New Test Detects The Spread Of Prostate Cancer Cells With Greater Accuracy

August 13, 1997

One of the major questions for people diagnosed with cancer is whether the cancer has spread. A new test is now available for men with prostate cancer to more accurately find cancerous cells that have spread to lymph nodes anywhere in the body. Doctors at the University of Maryland Medical Center are among the first in the U.S. to use the test, which helps patients receive the best treatment and avoid unnecessary surgery.

"This new test, called ProstaScint, fills a void," says Salma Khan, M.D. a nuclear medicine specialist at the University of Maryland Medical Center, where the test has been performed on 18 patients. "It gives us more information and helps us to determine the best course of therapy for each patient," says Dr. Khan, who is also an assistant professor of radiology at the University of Maryland School of Medicine.

The test uses a monoclonal antibody designed to find and attach itself to the wall of prostate cancer cells. The antibody is combined with a radioactive tracer, indium 111, to form a drug that is injected into a patient. After four days, the patient's body is scanned. Lymph nodes that have been invaded by prostate cancer cells appear as "hot spots" on the test. Through this analysis, doctors can determine whether the cancer has remained local, within the prostate, or if it has spread to lymph nodes anywhere in the body. It can find tumors within lymph nodes as small as a quarter of an inch in length.

The ProstaScint is useful in patients with newly diagnosed prostate cancer to help decide if they should have surgery to remove the prostate. The test also helps post-surgical patients with rising blood levels of prostate specific antigen (PSA), to determine where the cancer may have spread. Before this test was available, patients received a CT scan. That test only detects enlarged lymph nodes once they reach about one-third of an inch in size, and does not reveal whether the nodes are enlarged because of cancer.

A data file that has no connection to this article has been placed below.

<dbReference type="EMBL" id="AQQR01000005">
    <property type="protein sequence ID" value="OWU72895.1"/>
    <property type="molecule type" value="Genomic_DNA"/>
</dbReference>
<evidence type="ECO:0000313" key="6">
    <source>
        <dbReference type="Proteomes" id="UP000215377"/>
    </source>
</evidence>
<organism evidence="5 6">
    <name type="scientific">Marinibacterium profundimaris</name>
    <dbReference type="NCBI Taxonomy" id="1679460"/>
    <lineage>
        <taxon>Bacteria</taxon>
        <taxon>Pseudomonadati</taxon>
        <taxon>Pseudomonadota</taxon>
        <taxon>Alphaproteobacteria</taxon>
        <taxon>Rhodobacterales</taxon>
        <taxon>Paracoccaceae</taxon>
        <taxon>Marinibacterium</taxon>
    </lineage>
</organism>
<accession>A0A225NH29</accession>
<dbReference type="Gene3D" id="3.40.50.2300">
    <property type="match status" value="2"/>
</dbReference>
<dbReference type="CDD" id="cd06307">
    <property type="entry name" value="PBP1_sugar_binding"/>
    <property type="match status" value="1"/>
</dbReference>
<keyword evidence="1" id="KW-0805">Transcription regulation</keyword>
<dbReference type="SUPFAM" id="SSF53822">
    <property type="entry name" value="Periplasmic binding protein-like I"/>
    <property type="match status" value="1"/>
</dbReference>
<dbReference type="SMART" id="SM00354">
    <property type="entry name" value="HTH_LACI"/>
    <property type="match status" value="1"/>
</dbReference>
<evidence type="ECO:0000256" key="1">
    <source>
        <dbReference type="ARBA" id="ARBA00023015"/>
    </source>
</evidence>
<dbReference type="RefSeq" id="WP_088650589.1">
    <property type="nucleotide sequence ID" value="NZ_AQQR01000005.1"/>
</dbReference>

"This new test will help us determine which patients should undergo surgery," says Stephen Jacobs, M.D., professor of surgery and head of urology at the University of Maryland Medical Center. "If the cancer has spread, surgical removal of the prostate would not cure the disease. Patients whose cancer has spread outside the prostate gland may benefit from radiation therapy. And if cancer is evident in the lymph nodes outside of the pelvis, hormonal therapy may be the best treatment," says Dr. Jacobs, who is also co-director of the Urologic Oncology Program at the University of Maryland's Greenebaum Cancer Center.

According to the American Cancer Society, about 317,000 men in the U.S. were diagnosed with prostate cancer in 1996. It is the most common type of cancer in men.

The test was approved by the FDA in late 1996. Since then, selected sites around the country, including the University of Maryland Medical Center, have been performing ProstaScint. Each hospital must go through an accreditation process prior to becoming certified to perform the exam.

Other antibody tracer exams are currently used for diagnosis of colorectal, lung, and ovarian cancer. Studies are underway to evaluate use of antibody tracer tests for patients with breast cancer and lymphoma.

The University of Maryland's Greenebaum Cancer Center provides a full spectrum of diagnosis and treatment options for patients with prostate and other urologic cancers.

University of Maryland Medical Center

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